The E. W. Scripps School of Journalism is relocating to Schoonover Center for Communication (in the Old Baker Center), which is in the second phase of a major renovation.
John Calhoun Baker University Center, where the paper's newsroom is located
Manasseh Cutler Hall, constructed by 1816 and opened in 1819, was the first academic building in the Northwest Territory and was named after university founder Manasseh Cutler.
Ellis Hall was built in the early 20th century entirely with state funding.
The Baker University Center sits atop a hillside where the Hocking River had cut.
The entrance to the College Green.
Interior of the John Calhoun Baker University Center.
Charles J. Ping Recreation Center on South Green
West Green Quadrangle
Alumni Gateway, on College Green, is the entrance way for freshmen upon their convocation.
The Heritage College of Osteopathic Medicine
The Ridges, home to the Kennedy Museum of Art.
Peden Stadium, home to the Ohio Bobcats football team.
Ohio men's basketball facing off against the Marshall Thundering Herd at the Convocation Center in 2013.
Ohio University Marching 110 Diamond Ohio formation.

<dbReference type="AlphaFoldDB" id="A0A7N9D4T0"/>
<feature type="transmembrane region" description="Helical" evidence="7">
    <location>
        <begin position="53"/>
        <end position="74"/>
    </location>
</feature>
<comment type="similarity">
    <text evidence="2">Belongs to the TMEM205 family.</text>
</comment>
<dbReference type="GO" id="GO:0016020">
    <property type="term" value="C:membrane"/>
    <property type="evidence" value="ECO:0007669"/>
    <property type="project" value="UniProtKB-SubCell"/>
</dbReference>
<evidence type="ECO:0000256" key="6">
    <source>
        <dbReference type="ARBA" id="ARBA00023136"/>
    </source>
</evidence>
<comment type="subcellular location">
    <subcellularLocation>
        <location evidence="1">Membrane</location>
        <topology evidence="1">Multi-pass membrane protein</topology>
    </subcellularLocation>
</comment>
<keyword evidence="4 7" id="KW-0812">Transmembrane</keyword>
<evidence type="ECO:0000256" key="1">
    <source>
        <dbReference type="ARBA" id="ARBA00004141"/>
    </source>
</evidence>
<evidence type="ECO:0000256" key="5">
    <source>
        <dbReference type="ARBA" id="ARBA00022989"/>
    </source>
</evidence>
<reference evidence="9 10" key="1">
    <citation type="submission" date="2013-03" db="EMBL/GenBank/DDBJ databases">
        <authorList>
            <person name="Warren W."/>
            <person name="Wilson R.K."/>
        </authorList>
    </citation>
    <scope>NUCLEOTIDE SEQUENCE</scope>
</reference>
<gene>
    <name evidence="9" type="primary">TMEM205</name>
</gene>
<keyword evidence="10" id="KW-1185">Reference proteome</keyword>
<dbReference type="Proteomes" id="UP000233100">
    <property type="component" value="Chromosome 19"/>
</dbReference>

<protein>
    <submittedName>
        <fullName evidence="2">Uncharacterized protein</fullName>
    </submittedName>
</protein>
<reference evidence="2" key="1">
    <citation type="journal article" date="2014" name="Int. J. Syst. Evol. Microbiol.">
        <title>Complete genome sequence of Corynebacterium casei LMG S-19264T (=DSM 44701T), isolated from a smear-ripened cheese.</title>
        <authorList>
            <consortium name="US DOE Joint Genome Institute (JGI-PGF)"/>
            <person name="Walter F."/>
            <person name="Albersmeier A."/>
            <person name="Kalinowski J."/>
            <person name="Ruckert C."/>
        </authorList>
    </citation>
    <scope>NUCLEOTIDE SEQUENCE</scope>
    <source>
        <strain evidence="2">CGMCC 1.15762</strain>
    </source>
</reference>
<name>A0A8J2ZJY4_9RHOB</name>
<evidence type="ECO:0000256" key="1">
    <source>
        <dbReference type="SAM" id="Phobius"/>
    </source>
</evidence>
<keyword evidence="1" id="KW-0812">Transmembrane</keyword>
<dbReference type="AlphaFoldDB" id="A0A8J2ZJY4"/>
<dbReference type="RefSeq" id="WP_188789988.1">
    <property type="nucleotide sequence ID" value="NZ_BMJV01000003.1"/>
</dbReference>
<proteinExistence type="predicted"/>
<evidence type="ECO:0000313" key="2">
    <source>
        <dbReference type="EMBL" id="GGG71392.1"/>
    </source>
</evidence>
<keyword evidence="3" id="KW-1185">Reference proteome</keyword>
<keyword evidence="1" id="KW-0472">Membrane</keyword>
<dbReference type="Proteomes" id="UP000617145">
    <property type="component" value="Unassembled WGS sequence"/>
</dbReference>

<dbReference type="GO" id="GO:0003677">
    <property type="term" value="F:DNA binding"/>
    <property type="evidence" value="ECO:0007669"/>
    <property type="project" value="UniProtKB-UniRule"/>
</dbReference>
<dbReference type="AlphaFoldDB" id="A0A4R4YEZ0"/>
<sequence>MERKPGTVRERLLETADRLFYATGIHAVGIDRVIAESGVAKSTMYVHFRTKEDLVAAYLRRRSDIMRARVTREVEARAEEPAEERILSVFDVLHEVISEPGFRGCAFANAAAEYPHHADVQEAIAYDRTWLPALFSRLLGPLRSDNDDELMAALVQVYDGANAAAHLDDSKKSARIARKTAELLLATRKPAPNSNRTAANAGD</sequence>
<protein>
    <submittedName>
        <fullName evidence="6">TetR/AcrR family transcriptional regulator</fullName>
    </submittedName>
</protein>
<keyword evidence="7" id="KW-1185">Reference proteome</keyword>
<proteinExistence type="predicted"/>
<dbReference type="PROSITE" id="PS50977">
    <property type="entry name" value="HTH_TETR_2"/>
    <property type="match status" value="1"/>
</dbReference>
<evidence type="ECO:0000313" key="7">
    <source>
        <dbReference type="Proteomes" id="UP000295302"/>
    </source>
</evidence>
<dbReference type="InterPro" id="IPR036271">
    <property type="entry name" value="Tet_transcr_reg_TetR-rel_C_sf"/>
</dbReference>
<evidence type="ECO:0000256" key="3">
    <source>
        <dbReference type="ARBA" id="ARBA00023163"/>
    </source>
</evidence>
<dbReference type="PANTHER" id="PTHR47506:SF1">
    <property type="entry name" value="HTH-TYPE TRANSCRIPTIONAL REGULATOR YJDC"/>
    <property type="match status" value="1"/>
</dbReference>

Carr Van Anda, managing editor of The New York Times from 1904 to 1932.<ref name="">{{cite news| url= | work=The New York Times | Site Map}}</ref>
Richard Dean Anderson is an American actor and producer who starred in MacGyver as Angus MacGyver and as Jack O'Neill in Stargate SG-1.
Robert Arter was a lieutenant general in the United States Army, commissioned second lieutenant from Ohio University in 1950.
Yvette McGee Brown, First female African American associate justice of The Ohio Supreme Court, B.S. Ohio University in Journalism 1982.
Thomas Ewing, U.S. senator, foster father of William Tecumseh Sherman, Secretary of the Interior under President Lincoln and Secretary of Treasury. First Ohio University graduate.
Kao Kim Hourn is the Minister Delegate Attached to the Prime Minister of the Kingdom of Cambodia